A blog by Jonas Finnemann Jensen

December 30, 2019
Running acyclic steps in Dart
Filed under: Computer,English,Google by jonasfj at 10:42 pm

When writing servers I often find myself having an acyclic graph of minor setup tasks. These tasks often include steps such as:

  • Setup credentials from instance metadata,
  • Load and validate configuration,
  • Connect to database and/or shared cache (redis, memcache),
  • Subscribe to a message broker (pub/sub, RabbitMQ, etc),
  • Start background tasks,
  • Load templates from disk,
  • Setup request routers and handlers,
  • Listen for incoming HTTP requests,

Depending on the service many of these steps have to be done before the server starts accepting traffic. As many of the steps depend upon the output of previous steps, this often becomes a large sequential method that does one step at time.

It usually happens that some steps are completely unrelated and could easily run concurrently. For example, there is no reason my server application can’t load templates from disk while also initiating a connection to database.

However, a method that concurrently executes unrelated steps, while ensuring that steps with inter-dependencies are executed sequentially, can quickly become complex and hard to maintain. To solve this problem I’ve published package:acyclic_steps. I’m sure there are other ways of solving this problem, feel free to show how you do this in the comment section.

Disclaimer: package:acyclic_steps is not an officially supported Google product. See the public release process documentation for details. Essentially, I enjoy publishing neat re-usable bits and patterns through the dart-neats project, which I started in order to publish neat things 🙂

At the high-level package:acyclic_steps facilities the definition of steps. Where a step may produce a value, and may have dependencies upon other steps.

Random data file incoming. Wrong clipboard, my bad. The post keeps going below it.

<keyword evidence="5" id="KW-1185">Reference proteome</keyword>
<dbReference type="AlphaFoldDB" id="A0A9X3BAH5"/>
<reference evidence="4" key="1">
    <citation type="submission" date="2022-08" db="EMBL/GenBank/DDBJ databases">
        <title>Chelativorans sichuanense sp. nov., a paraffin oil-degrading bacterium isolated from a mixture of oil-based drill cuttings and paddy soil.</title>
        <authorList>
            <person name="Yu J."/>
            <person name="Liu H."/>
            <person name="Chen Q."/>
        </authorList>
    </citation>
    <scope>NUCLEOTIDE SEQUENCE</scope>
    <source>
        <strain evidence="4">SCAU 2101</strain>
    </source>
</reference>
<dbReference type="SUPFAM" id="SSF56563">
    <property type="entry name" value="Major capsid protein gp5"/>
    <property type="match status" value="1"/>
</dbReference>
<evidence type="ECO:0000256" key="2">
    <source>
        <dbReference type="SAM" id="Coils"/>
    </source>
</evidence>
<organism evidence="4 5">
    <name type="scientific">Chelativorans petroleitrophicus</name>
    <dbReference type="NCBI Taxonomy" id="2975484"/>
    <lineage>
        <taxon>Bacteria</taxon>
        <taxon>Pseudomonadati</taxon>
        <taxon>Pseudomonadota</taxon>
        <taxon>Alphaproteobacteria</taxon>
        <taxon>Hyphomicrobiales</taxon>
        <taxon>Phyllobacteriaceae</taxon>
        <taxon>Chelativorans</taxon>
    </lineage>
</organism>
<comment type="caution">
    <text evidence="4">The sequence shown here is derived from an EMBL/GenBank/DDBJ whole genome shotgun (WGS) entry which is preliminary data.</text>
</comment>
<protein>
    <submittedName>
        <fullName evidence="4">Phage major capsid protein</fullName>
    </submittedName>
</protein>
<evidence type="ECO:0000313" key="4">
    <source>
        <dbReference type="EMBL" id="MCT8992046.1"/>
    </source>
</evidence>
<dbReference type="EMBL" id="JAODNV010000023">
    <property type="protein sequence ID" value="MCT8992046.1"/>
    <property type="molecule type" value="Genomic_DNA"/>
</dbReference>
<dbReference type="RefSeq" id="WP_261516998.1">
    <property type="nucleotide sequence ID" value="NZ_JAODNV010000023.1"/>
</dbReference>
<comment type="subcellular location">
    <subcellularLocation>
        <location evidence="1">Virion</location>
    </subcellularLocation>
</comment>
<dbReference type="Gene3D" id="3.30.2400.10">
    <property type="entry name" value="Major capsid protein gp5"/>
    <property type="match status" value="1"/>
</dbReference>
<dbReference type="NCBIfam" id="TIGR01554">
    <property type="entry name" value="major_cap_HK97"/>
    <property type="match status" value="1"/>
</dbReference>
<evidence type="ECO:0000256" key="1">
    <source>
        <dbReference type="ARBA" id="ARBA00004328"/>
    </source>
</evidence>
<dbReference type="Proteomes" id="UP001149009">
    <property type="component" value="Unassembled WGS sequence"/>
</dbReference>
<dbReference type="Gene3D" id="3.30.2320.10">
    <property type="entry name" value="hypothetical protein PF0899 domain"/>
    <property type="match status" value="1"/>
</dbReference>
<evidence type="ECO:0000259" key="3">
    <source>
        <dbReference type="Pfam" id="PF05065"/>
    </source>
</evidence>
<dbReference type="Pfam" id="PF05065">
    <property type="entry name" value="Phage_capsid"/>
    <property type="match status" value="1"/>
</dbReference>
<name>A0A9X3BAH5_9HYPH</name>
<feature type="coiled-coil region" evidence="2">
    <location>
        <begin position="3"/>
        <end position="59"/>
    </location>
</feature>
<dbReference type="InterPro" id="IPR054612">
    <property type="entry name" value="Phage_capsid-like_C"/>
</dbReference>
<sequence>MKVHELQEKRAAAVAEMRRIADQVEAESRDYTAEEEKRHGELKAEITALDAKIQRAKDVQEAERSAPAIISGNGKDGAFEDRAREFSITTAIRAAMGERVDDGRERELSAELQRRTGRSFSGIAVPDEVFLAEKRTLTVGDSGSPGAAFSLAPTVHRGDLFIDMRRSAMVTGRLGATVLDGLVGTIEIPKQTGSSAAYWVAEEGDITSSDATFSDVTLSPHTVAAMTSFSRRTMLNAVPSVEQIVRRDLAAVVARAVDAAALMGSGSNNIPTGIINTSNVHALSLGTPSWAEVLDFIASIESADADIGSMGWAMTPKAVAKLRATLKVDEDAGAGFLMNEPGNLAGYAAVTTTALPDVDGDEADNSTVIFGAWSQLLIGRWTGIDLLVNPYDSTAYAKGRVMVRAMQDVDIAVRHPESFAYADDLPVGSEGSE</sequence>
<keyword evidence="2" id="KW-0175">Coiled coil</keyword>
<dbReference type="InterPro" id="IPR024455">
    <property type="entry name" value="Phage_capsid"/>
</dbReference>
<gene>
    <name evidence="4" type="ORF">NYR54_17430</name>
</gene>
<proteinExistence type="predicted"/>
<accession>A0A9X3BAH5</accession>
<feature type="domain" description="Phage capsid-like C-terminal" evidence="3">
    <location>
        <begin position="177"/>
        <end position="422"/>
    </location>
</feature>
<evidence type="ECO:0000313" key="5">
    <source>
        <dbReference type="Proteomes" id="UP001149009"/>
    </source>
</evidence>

/// A Step that loads configuration.
// NOTE: Typing Step<Config> is necessary for inference 
final Step<Config> configStep = Step
    .build(() async {
  // Load configuration somehow
  return Config.fromJson(json.decode(
    await File('config.json').readAsString(),

/// A step that connects to a database.
final Step<DBConnection> databaseStep = Step
  .dep(configStep) // Add dependency upon the configStep
  // Result from the configStep is injected as cfg.
  // Typing not needed, as Config will be inferred from configStep.
) async {
  return await DBConnection.connect(cfg.database);

On its own a step isn’t a very interesting object. You can get its name and direct dependencies, which is useful for printing the graph (and debugging). But one cannot simply execute a step.

Instead a step is executed using a Runner. The Runner takes care of executing dependent steps first, with maximum concurrency. The Runner object also caches the result of a step, such that a step is only executed once (by a given Runner), even if multiple other steps depend upon it.

Future<void> main() async {
  // Create Runner object
  final runner = Runner();

  // Run the databaseStep, which will run the configStep first.
  final dbconn = await;
  // NOTE: The type of the result is inferred from databaseStep.
  assert(dbconn is DBConnection);

Having to define a graph of steps from scratch whenever the initial input changes is not very convenient. To facilitate injection of some initial input for a graph of steps, the Runner object allows for steps to be overridden.

When a step is overridden a value is injected into the Runner objects internal cache. Such that any step that depends on the overridden step gets the injected value. This mechanism can be used to inject an initial value into a graph of steps, by defining virtual steps that must be overwritten with a value.

/// A virtual step for injecting initial configuration.
final Step<Config> configStep = Step
    .build(() async {
  throw UnsupportedError('configStep must be overridden');

Future<void> main() async {
  // Create Runner object
  final runner = Runner();

  runner.override(configStep, Config(/* ... */));

  // Run the databaseStep, which will use the result of the overridden configStep
  final dbconn = await;

The ability to override a step can also be used for dependency injection. When writing tests it might be desirable to override the step that provides a shared cache (like redis or memcached) with a fake in-memory implementation suitable for local testing.

Beyond overriding steps the Runner object also allows the execution of steps to be wrapped. This can be useful for measuring and reporting the execution time of steps, handling or wrapping certain exceptions, or as illustrated below retry steps that fail due to I/O exceptions.

import 'package:retry/retry.dart';

Future<void> main() async {
  Future<T> wrapStepWithRetry<T>(
    Step<T> step,
    Future<T> Function() runStep,
  ) async {
    return await retry(() async => await runStep());

  // Create Runner object
  final runner = Runner(wrapRunStep: wrapStepWithRetry);

  // Run the databaseStep, with a runner that will retry step execution.
  final dbconn = await;

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